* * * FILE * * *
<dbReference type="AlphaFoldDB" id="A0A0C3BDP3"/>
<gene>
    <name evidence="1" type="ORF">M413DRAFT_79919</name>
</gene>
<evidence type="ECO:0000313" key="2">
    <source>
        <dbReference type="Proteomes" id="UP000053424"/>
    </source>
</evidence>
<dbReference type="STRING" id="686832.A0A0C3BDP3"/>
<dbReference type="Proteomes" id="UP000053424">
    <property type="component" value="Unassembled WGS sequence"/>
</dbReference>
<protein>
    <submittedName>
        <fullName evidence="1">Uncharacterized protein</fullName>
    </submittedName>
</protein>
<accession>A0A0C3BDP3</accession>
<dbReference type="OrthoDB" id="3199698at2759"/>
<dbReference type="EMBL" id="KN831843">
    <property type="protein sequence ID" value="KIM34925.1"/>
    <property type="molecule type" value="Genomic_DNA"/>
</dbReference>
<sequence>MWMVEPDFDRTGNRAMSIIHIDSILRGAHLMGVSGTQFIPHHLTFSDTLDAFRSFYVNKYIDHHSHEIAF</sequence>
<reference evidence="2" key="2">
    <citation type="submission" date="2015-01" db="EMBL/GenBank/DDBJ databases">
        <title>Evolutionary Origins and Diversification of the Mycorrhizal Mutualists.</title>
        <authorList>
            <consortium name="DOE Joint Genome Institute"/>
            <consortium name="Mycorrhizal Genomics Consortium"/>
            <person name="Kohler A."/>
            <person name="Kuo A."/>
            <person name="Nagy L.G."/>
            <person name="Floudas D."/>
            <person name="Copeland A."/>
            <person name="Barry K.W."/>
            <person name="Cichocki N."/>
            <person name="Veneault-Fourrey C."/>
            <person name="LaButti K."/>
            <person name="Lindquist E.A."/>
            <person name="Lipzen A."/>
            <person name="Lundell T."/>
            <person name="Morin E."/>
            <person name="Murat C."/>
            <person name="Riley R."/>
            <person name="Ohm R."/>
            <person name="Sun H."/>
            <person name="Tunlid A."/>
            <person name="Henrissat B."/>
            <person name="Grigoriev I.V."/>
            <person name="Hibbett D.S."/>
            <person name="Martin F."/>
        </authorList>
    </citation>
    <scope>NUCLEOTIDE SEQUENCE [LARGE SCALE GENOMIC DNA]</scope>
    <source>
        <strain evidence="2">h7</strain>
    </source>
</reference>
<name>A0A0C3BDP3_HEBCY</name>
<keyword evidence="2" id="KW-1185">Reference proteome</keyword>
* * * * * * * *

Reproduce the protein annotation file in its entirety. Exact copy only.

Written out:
<dbReference type="AlphaFoldDB" id="A0A0C3BDP3"/>
<gene>
    <name evidence="1" type="ORF">M413DRAFT_79919</name>
</gene>
<evidence type="ECO:0000313" key="2">
    <source>
        <dbReference type="Proteomes" id="UP000053424"/>
    </source>
</evidence>
<dbReference type="STRING" id="686832.A0A0C3BDP3"/>
<dbReference type="Proteomes" id="UP000053424">
    <property type="component" value="Unassembled WGS sequence"/>
</dbReference>
<protein>
    <submittedName>
        <fullName evidence="1">Uncharacterized protein</fullName>
    </submittedName>
</protein>
<accession>A0A0C3BDP3</accession>
<dbReference type="OrthoDB" id="3199698at2759"/>
<dbReference type="EMBL" id="KN831843">
    <property type="protein sequence ID" value="KIM34925.1"/>
    <property type="molecule type" value="Genomic_DNA"/>
</dbReference>
<sequence>MWMVEPDFDRTGNRAMSIIHIDSILRGAHLMGVSGTQFIPHHLTFSDTLDAFRSFYVNKYIDHHSHEIAF</sequence>
<reference evidence="2" key="2">
    <citation type="submission" date="2015-01" db="EMBL/GenBank/DDBJ databases">
        <title>Evolutionary Origins and Diversification of the Mycorrhizal Mutualists.</title>
        <authorList>
            <consortium name="DOE Joint Genome Institute"/>
            <consortium name="Mycorrhizal Genomics Consortium"/>
            <person name="Kohler A."/>
            <person name="Kuo A."/>
            <person name="Nagy L.G."/>
            <person name="Floudas D."/>
            <person name="Copeland A."/>
            <person name="Barry K.W."/>
            <person name="Cichocki N."/>
            <person name="Veneault-Fourrey C."/>
            <person name="LaButti K."/>
            <person name="Lindquist E.A."/>
            <person name="Lipzen A."/>
            <person name="Lundell T."/>
            <person name="Morin E."/>
            <person name="Murat C."/>
            <person name="Riley R."/>
            <person name="Ohm R."/>
            <person name="Sun H."/>
            <person name="Tunlid A."/>
            <person name="Henrissat B."/>
            <person name="Grigoriev I.V."/>
            <person name="Hibbett D.S."/>
            <person name="Martin F."/>
        </authorList>
    </citation>
    <scope>NUCLEOTIDE SEQUENCE [LARGE SCALE GENOMIC DNA]</scope>
    <source>
        <strain evidence="2">h7</strain>
    </source>
</reference>
<name>A0A0C3BDP3_HEBCY</name>
<keyword evidence="2" id="KW-1185">Reference proteome</keyword>